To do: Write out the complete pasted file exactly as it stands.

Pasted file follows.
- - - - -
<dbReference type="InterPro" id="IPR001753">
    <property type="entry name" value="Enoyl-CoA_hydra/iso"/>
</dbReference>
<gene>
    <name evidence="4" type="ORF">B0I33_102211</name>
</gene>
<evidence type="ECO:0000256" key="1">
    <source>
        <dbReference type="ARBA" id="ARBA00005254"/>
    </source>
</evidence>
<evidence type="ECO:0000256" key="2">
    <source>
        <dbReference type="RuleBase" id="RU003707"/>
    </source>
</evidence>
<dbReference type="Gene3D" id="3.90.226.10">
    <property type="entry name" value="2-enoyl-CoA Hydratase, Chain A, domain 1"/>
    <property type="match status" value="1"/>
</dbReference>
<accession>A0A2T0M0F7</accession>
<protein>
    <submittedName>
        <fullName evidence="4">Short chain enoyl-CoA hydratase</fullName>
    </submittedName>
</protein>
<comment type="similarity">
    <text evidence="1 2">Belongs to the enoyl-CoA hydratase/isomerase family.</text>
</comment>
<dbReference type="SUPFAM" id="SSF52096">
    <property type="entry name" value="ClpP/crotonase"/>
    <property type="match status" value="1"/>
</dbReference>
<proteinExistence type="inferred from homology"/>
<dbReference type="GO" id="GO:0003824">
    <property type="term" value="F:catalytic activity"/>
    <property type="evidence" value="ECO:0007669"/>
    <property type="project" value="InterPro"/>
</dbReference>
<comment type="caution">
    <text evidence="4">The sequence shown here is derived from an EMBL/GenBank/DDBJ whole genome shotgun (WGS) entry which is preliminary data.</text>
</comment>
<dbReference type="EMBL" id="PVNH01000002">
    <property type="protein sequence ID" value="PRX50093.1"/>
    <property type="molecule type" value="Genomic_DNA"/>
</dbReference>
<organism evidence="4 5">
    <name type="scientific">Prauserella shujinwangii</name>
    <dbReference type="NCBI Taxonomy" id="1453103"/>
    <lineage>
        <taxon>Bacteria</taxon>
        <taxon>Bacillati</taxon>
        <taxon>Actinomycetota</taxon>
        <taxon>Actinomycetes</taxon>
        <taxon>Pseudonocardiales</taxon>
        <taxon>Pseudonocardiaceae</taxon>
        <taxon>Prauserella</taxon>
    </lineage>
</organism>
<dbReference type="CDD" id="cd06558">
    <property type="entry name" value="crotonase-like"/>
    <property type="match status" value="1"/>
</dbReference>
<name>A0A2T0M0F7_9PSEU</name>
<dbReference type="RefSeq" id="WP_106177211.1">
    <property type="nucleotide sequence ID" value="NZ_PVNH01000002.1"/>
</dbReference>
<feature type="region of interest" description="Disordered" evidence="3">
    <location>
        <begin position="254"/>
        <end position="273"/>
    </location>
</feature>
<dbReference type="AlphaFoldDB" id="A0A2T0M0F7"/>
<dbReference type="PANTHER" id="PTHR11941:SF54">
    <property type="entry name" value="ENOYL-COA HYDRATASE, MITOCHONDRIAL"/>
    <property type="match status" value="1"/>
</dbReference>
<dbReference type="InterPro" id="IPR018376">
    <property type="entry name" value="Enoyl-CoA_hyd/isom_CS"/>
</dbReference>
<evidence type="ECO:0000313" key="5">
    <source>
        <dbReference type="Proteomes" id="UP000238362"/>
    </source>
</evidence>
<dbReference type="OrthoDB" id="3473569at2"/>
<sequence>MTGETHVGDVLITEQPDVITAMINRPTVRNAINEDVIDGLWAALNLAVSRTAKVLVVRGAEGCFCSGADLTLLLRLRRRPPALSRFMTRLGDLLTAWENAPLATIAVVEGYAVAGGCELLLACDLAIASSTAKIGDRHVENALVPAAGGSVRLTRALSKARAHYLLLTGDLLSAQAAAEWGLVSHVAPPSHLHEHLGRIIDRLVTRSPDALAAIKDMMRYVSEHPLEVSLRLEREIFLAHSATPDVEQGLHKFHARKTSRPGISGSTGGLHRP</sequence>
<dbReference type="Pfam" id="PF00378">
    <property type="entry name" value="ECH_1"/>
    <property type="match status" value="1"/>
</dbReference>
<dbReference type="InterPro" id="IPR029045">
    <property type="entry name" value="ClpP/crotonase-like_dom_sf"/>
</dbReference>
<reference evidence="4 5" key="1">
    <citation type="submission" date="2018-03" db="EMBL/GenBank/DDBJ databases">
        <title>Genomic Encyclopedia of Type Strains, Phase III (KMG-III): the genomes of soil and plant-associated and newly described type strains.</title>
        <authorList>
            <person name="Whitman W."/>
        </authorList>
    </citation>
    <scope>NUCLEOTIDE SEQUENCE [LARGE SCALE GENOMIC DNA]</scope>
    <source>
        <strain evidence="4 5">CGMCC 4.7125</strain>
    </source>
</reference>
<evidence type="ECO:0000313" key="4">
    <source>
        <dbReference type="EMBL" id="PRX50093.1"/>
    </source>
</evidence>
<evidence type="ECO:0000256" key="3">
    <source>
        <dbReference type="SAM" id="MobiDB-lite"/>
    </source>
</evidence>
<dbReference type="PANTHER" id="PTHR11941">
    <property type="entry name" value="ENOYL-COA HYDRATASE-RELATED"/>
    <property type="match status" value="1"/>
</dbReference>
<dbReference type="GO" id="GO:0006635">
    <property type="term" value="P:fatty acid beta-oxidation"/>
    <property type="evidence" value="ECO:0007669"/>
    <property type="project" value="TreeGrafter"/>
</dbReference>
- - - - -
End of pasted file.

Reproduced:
<dbReference type="InterPro" id="IPR001753">
    <property type="entry name" value="Enoyl-CoA_hydra/iso"/>
</dbReference>
<gene>
    <name evidence="4" type="ORF">B0I33_102211</name>
</gene>
<evidence type="ECO:0000256" key="1">
    <source>
        <dbReference type="ARBA" id="ARBA00005254"/>
    </source>
</evidence>
<evidence type="ECO:0000256" key="2">
    <source>
        <dbReference type="RuleBase" id="RU003707"/>
    </source>
</evidence>
<dbReference type="Gene3D" id="3.90.226.10">
    <property type="entry name" value="2-enoyl-CoA Hydratase, Chain A, domain 1"/>
    <property type="match status" value="1"/>
</dbReference>
<accession>A0A2T0M0F7</accession>
<protein>
    <submittedName>
        <fullName evidence="4">Short chain enoyl-CoA hydratase</fullName>
    </submittedName>
</protein>
<comment type="similarity">
    <text evidence="1 2">Belongs to the enoyl-CoA hydratase/isomerase family.</text>
</comment>
<dbReference type="SUPFAM" id="SSF52096">
    <property type="entry name" value="ClpP/crotonase"/>
    <property type="match status" value="1"/>
</dbReference>
<proteinExistence type="inferred from homology"/>
<dbReference type="GO" id="GO:0003824">
    <property type="term" value="F:catalytic activity"/>
    <property type="evidence" value="ECO:0007669"/>
    <property type="project" value="InterPro"/>
</dbReference>
<comment type="caution">
    <text evidence="4">The sequence shown here is derived from an EMBL/GenBank/DDBJ whole genome shotgun (WGS) entry which is preliminary data.</text>
</comment>
<dbReference type="EMBL" id="PVNH01000002">
    <property type="protein sequence ID" value="PRX50093.1"/>
    <property type="molecule type" value="Genomic_DNA"/>
</dbReference>
<organism evidence="4 5">
    <name type="scientific">Prauserella shujinwangii</name>
    <dbReference type="NCBI Taxonomy" id="1453103"/>
    <lineage>
        <taxon>Bacteria</taxon>
        <taxon>Bacillati</taxon>
        <taxon>Actinomycetota</taxon>
        <taxon>Actinomycetes</taxon>
        <taxon>Pseudonocardiales</taxon>
        <taxon>Pseudonocardiaceae</taxon>
        <taxon>Prauserella</taxon>
    </lineage>
</organism>
<dbReference type="CDD" id="cd06558">
    <property type="entry name" value="crotonase-like"/>
    <property type="match status" value="1"/>
</dbReference>
<name>A0A2T0M0F7_9PSEU</name>
<dbReference type="RefSeq" id="WP_106177211.1">
    <property type="nucleotide sequence ID" value="NZ_PVNH01000002.1"/>
</dbReference>
<feature type="region of interest" description="Disordered" evidence="3">
    <location>
        <begin position="254"/>
        <end position="273"/>
    </location>
</feature>
<dbReference type="AlphaFoldDB" id="A0A2T0M0F7"/>
<dbReference type="PANTHER" id="PTHR11941:SF54">
    <property type="entry name" value="ENOYL-COA HYDRATASE, MITOCHONDRIAL"/>
    <property type="match status" value="1"/>
</dbReference>
<dbReference type="InterPro" id="IPR018376">
    <property type="entry name" value="Enoyl-CoA_hyd/isom_CS"/>
</dbReference>
<evidence type="ECO:0000313" key="5">
    <source>
        <dbReference type="Proteomes" id="UP000238362"/>
    </source>
</evidence>
<dbReference type="OrthoDB" id="3473569at2"/>
<sequence>MTGETHVGDVLITEQPDVITAMINRPTVRNAINEDVIDGLWAALNLAVSRTAKVLVVRGAEGCFCSGADLTLLLRLRRRPPALSRFMTRLGDLLTAWENAPLATIAVVEGYAVAGGCELLLACDLAIASSTAKIGDRHVENALVPAAGGSVRLTRALSKARAHYLLLTGDLLSAQAAAEWGLVSHVAPPSHLHEHLGRIIDRLVTRSPDALAAIKDMMRYVSEHPLEVSLRLEREIFLAHSATPDVEQGLHKFHARKTSRPGISGSTGGLHRP</sequence>
<dbReference type="Pfam" id="PF00378">
    <property type="entry name" value="ECH_1"/>
    <property type="match status" value="1"/>
</dbReference>
<dbReference type="InterPro" id="IPR029045">
    <property type="entry name" value="ClpP/crotonase-like_dom_sf"/>
</dbReference>
<reference evidence="4 5" key="1">
    <citation type="submission" date="2018-03" db="EMBL/GenBank/DDBJ databases">
        <title>Genomic Encyclopedia of Type Strains, Phase III (KMG-III): the genomes of soil and plant-associated and newly described type strains.</title>
        <authorList>
            <person name="Whitman W."/>
        </authorList>
    </citation>
    <scope>NUCLEOTIDE SEQUENCE [LARGE SCALE GENOMIC DNA]</scope>
    <source>
        <strain evidence="4 5">CGMCC 4.7125</strain>
    </source>
</reference>
<evidence type="ECO:0000313" key="4">
    <source>
        <dbReference type="EMBL" id="PRX50093.1"/>
    </source>
</evidence>
<evidence type="ECO:0000256" key="3">
    <source>
        <dbReference type="SAM" id="MobiDB-lite"/>
    </source>
</evidence>
<dbReference type="PANTHER" id="PTHR11941">
    <property type="entry name" value="ENOYL-COA HYDRATASE-RELATED"/>
    <property type="match status" value="1"/>
</dbReference>
<dbReference type="GO" id="GO:0006635">
    <property type="term" value="P:fatty acid beta-oxidation"/>
    <property type="evidence" value="ECO:0007669"/>
    <property type="project" value="TreeGrafter"/>
</dbReference>